Chou (2006) 12.5 years SP School-based intervention (45 min/session/week, 13 sessions): Modified version of project SMART IS No clear report Health-related person (public health official) China SC, SI 1 year
Spoth (2007) 6-7th grade SAP Out-of-school intervention: Strengthening families program (2 hr/session, 7 sessions) IS, OS Resilience theory (partnership model) Trained educator USA SC, SI 18 months
Exp.=5,500 In-school intervention: Life skills training (15 sessions), Project ALERT (11 sessions)
Vartiainen (2007) 13.8 years SP School-based intervention (14 sessions, 2-3 training days per year) IS ASE model* Trained teacher Finland SS, SC, SI 1, 2, 3 years
Campbell (2008) 12-13 years SP School-based intervention (10 sessions): A stop smoking in schools trial program IS Innovation theory Others (peer led) England SC, SI Immediately, 1, 2 years
Faggiano (2008, 2010) 12-14 years SAP School-based intervention (1 hr/session, 12 sessions): IS Cognitive social influence model* Trained educator Italy SC, SI 3 months (2008)
Exp.=3,098 - EU-Dap; Knowledge, attitudes, normative belief and intrapersonal skills 18 months (2010)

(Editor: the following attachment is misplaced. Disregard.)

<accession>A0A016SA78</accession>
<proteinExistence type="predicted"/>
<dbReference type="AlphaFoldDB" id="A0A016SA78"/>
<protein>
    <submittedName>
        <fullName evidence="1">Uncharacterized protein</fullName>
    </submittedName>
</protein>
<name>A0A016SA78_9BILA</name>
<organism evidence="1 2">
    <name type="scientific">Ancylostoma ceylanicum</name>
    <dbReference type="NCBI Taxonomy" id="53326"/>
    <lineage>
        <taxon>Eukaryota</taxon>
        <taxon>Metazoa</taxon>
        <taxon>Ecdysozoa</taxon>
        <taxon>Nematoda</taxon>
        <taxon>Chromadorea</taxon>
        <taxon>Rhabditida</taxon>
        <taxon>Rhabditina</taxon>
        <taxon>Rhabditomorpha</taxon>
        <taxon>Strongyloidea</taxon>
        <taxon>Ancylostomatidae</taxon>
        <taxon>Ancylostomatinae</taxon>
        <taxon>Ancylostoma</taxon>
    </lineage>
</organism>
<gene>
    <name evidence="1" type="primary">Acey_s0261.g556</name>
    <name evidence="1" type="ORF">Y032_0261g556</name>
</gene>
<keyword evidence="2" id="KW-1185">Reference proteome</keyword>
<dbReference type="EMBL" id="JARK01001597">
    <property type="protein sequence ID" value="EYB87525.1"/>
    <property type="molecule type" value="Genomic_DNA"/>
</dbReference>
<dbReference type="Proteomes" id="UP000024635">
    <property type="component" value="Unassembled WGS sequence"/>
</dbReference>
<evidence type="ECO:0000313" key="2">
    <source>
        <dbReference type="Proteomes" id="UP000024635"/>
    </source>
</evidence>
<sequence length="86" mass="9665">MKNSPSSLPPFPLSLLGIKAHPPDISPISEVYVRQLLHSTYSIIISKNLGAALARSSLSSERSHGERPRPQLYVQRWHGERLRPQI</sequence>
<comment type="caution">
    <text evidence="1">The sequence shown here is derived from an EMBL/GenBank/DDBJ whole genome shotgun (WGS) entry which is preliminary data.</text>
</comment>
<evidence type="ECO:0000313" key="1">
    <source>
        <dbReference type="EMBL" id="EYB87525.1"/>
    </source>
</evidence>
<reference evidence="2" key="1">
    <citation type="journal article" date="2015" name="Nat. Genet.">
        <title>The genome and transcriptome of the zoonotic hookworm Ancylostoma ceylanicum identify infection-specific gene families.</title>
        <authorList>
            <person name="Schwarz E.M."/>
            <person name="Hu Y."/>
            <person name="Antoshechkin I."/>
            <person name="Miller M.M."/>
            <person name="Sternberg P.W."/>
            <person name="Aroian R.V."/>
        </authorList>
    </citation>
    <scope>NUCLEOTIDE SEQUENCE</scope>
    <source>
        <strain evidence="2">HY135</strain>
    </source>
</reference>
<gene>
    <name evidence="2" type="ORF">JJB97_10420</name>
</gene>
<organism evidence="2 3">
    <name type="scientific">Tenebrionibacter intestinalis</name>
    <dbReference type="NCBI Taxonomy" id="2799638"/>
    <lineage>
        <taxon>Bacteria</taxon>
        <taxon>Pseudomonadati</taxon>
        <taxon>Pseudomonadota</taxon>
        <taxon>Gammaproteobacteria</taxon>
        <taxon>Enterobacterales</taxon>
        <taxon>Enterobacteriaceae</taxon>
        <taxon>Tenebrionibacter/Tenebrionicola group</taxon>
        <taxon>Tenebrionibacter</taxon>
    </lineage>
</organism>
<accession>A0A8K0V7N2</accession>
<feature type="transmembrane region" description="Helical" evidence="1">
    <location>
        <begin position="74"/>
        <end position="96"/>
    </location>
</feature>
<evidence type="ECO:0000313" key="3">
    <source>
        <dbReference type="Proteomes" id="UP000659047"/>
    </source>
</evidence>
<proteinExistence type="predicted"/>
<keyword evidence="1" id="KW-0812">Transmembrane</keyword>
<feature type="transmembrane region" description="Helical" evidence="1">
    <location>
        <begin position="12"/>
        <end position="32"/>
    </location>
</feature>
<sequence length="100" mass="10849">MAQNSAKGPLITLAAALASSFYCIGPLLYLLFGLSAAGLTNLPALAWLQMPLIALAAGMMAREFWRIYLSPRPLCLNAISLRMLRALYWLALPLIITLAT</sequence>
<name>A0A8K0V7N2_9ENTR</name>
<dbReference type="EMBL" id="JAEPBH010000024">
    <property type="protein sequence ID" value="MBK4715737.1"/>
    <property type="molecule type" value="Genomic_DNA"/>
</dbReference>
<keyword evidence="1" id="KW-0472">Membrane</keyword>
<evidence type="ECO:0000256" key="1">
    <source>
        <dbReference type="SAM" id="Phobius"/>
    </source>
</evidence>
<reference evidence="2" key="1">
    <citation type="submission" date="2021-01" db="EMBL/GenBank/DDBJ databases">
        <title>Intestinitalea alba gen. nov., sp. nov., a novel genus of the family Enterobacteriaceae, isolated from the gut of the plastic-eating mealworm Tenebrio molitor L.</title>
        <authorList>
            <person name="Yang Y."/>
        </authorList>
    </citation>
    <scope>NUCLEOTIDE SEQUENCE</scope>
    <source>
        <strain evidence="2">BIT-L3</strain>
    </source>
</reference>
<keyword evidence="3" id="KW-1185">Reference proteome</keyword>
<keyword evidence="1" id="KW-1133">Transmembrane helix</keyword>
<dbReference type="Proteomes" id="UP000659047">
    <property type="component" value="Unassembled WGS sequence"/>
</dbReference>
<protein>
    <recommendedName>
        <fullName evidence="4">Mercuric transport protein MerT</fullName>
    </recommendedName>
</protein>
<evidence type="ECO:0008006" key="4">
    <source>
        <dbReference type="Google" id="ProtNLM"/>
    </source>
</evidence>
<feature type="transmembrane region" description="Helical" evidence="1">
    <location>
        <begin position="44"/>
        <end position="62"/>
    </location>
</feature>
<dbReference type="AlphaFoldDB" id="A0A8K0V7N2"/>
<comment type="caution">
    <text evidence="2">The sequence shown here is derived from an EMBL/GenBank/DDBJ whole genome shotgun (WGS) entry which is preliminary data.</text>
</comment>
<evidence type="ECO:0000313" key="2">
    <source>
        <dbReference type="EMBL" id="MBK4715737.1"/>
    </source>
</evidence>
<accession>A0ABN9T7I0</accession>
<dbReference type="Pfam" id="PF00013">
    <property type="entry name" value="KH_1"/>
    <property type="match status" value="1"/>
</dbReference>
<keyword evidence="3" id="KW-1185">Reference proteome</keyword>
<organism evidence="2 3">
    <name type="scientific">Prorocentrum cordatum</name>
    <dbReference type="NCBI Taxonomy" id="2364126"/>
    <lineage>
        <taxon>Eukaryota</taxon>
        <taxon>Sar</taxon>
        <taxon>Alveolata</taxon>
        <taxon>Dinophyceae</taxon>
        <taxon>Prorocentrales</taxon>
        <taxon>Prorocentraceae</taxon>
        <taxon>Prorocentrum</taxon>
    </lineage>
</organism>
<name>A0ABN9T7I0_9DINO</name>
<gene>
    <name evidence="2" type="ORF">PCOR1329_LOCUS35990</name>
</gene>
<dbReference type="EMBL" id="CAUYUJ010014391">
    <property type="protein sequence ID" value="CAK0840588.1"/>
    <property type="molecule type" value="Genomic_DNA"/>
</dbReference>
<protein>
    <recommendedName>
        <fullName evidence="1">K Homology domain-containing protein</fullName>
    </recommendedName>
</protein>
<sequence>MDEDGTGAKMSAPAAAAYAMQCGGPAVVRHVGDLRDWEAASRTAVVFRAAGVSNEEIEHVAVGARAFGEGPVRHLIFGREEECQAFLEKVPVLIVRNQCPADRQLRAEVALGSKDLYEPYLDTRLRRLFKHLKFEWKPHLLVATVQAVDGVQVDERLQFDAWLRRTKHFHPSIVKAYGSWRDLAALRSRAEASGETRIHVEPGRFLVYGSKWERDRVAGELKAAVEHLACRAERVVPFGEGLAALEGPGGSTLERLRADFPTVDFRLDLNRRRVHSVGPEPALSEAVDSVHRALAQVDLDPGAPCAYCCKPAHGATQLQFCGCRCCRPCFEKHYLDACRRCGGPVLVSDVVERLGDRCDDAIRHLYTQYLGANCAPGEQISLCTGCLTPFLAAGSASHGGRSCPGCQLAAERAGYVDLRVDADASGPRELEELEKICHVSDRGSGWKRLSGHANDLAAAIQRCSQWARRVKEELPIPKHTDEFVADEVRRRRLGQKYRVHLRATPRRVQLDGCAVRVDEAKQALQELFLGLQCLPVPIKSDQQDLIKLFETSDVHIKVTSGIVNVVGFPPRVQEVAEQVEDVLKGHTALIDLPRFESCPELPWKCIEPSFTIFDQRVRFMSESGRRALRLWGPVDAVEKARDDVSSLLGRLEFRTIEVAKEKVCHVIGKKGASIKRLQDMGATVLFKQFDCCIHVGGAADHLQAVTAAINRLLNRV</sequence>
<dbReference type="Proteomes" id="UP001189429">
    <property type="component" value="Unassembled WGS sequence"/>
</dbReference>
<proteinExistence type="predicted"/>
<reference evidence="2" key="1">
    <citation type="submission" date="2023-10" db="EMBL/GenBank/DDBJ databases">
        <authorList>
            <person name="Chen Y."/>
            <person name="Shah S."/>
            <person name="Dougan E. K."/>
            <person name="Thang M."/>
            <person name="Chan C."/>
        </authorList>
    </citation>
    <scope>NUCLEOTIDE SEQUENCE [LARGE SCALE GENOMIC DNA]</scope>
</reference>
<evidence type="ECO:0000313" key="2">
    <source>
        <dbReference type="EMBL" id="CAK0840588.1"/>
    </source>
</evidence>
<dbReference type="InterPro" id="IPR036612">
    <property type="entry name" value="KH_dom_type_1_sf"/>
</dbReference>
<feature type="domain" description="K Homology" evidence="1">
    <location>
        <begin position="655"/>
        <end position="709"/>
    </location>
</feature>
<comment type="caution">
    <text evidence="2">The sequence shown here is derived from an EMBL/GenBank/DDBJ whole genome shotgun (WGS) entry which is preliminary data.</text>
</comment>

Ringwalt (2010) 6th grade SAP School-based intervention (45 min/session, 11 sessions, 3 booster sessions): Project ALERT IS Resilience theory (partnership model) Trained teacher USA SC, SI 1 year
Gabrhelik (2012) 11.4 years SAP School-based intervention (45 min/session, 12 sessions): IS Comprehensive social influence model* Trained teacher Czech Republic SC 1, 3, 12, 15, 24 months
Exp.=914 - EU-Dap; Knowledge and attitudes (4 sessions), interpersonal skills (4 sessions), and intrapersonal skills (4 sessions)
Menrath (2012) 5-6th grade SAP School-based intervention (13 sessions): Life skills and self-efficacy program (no specific mention) IS Social influence approach Trained teacher Germany SC Immediately, 6 months
Luna- Adame (2013) 11.0 years SP School-based intervention (1st year–1 hr/session/week, 24 sessions/ 2nd year–1 hr/session/week, 12 sessions/ 2 extra session/each year): IS Social influence approach Health-related person (psychology student) Spain SC, SI Immediately, 1 year